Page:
There are two routes I see people taking. Often I take on clients who tell me they have spent a year running after builders or have been outbid on lots. They recognize that having a structured plan will help achieve their goal without the hassle or stress they have subjected themselves to… again, it’s a full-time job.
If you have plenty of time:
- Map an area you ideally want to live.
- Using Zillow or another App, search for homes in your price range.
- Over a weekend, drive all the streets identifying homes you like.
- With a house number and street address, search the county database for past sales information.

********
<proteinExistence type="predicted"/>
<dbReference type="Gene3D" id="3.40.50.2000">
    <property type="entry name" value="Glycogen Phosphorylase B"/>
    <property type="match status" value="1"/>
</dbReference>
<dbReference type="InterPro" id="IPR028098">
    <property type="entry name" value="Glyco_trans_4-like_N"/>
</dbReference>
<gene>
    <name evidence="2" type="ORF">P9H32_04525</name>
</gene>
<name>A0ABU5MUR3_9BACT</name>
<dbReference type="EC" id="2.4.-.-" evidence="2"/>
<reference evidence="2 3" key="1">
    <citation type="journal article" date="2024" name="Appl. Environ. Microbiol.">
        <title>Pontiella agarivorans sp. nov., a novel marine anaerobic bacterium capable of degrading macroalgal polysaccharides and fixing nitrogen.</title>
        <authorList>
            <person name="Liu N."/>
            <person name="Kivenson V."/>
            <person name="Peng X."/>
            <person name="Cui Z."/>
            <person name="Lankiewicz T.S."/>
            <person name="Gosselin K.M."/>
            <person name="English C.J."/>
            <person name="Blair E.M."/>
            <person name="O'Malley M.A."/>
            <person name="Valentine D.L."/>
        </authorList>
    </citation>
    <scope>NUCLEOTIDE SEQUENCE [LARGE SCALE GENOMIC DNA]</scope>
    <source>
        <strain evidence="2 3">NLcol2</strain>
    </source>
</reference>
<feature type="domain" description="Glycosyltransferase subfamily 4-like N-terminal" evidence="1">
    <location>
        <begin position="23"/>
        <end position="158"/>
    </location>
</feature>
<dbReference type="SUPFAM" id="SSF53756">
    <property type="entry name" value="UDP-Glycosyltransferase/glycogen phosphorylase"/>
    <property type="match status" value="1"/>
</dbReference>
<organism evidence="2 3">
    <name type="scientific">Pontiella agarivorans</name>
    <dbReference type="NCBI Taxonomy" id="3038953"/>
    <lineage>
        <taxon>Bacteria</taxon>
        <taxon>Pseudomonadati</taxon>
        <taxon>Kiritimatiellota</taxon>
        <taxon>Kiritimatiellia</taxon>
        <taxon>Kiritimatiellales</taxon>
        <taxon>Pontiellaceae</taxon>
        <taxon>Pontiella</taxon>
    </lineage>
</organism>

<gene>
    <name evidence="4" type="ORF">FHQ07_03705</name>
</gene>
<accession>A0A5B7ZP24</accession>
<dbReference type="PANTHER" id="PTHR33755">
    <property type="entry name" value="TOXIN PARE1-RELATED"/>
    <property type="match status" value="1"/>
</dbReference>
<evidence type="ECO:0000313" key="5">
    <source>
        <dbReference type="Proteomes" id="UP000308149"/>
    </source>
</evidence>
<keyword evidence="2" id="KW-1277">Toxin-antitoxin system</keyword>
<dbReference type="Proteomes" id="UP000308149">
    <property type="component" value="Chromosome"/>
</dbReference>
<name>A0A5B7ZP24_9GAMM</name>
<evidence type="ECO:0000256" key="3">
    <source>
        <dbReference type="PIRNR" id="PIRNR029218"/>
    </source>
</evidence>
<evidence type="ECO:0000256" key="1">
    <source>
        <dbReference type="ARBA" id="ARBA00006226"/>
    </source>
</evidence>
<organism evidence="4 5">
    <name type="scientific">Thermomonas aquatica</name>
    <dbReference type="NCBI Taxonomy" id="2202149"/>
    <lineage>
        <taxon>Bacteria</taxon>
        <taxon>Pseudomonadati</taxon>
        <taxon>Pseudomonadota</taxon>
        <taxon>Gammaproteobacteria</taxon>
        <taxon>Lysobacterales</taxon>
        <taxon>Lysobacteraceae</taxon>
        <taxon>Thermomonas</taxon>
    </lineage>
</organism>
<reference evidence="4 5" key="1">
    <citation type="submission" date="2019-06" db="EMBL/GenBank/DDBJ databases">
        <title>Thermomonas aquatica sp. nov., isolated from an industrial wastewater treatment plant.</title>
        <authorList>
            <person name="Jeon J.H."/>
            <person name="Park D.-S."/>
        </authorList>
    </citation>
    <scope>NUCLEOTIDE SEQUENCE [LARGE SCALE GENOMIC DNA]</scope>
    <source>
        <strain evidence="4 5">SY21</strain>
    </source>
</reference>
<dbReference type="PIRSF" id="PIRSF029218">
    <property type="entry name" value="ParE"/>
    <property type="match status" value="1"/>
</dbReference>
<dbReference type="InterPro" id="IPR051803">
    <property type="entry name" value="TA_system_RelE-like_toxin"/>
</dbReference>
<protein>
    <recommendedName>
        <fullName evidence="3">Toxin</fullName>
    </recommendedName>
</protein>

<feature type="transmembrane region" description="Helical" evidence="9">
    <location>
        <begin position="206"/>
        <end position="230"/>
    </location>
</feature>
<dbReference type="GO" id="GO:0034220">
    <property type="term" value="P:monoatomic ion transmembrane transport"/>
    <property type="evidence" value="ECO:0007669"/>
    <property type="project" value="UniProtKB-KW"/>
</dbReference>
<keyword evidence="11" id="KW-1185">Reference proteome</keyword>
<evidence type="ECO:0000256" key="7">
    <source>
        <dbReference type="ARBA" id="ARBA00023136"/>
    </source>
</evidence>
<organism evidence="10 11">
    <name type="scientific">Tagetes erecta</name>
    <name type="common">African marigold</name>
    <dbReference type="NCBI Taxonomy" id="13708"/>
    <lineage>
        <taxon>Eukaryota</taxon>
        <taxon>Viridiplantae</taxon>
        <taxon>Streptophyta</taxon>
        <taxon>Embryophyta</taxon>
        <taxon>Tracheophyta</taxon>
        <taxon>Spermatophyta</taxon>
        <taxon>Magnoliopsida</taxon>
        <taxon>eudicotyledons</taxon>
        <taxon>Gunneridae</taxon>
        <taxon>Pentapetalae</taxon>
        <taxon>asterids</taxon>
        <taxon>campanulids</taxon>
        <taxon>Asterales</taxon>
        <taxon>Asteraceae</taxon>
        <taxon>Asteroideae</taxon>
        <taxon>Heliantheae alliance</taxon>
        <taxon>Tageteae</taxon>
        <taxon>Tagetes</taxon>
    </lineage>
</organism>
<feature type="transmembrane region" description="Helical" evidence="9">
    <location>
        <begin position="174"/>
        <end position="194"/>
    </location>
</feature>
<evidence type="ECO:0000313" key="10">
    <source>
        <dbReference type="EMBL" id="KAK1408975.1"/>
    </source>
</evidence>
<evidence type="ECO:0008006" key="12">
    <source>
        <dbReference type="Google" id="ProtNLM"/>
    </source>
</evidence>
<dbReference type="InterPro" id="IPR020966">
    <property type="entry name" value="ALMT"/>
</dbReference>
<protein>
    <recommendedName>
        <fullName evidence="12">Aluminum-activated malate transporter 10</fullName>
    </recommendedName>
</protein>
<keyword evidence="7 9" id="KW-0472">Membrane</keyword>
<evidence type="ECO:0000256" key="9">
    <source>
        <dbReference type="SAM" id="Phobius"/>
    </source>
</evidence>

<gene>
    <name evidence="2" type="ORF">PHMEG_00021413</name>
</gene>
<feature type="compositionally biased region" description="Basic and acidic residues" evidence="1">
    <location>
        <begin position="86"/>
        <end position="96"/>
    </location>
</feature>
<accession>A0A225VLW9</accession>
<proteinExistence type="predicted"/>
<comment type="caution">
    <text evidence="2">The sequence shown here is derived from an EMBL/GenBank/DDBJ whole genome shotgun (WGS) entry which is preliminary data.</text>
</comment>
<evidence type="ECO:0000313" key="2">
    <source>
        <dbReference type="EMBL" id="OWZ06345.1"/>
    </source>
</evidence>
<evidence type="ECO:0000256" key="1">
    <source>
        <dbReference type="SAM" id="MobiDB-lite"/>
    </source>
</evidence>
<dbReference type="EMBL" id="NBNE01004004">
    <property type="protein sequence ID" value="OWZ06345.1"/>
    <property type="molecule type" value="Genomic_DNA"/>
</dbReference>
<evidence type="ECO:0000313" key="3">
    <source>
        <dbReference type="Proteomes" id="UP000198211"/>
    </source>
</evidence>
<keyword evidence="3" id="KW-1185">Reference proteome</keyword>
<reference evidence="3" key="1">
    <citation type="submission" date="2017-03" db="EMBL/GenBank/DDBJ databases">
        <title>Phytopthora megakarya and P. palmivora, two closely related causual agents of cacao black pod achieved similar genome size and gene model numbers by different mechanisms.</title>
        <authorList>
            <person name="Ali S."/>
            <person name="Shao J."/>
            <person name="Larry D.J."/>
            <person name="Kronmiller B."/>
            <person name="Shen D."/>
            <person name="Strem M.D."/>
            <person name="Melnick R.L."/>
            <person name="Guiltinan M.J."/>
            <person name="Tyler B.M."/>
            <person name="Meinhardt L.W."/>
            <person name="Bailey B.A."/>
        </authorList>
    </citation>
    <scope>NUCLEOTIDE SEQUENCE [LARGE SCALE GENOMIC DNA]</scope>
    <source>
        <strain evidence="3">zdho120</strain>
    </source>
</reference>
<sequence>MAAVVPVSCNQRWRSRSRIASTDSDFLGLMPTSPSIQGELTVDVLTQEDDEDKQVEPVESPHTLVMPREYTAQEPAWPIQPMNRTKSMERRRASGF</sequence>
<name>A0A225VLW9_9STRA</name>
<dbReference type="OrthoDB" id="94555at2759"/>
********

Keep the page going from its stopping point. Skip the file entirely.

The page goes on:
- If county tax records aren’t helpful, search Zillow or another App for any records to determine who the builder was.
- During your drive, identify any new homes being built. The builder may have a website or Realtor to contact.
- On Saturday or Sunday, attend any builder open house, note natural design thinking, craftsmanship, and architecture.
- Always note brands used in kitchens, HVAC, windows, doors, plumbing, tile or flooring.
- Ask about other available properties and be prepared to share your contact information.
- View other tear-down or lots available.
- Carefully consider the floor plan design proposed for any lot, since setback rules may not fit every floor plan.
- If existing, examine the utilities like water, sewer, gas, electric, and Internet.
- If you like one builder, ask to see a list of past projects that you can drive by or even talk to recent clients.
- Ask the builder to contact you when a lot comes available.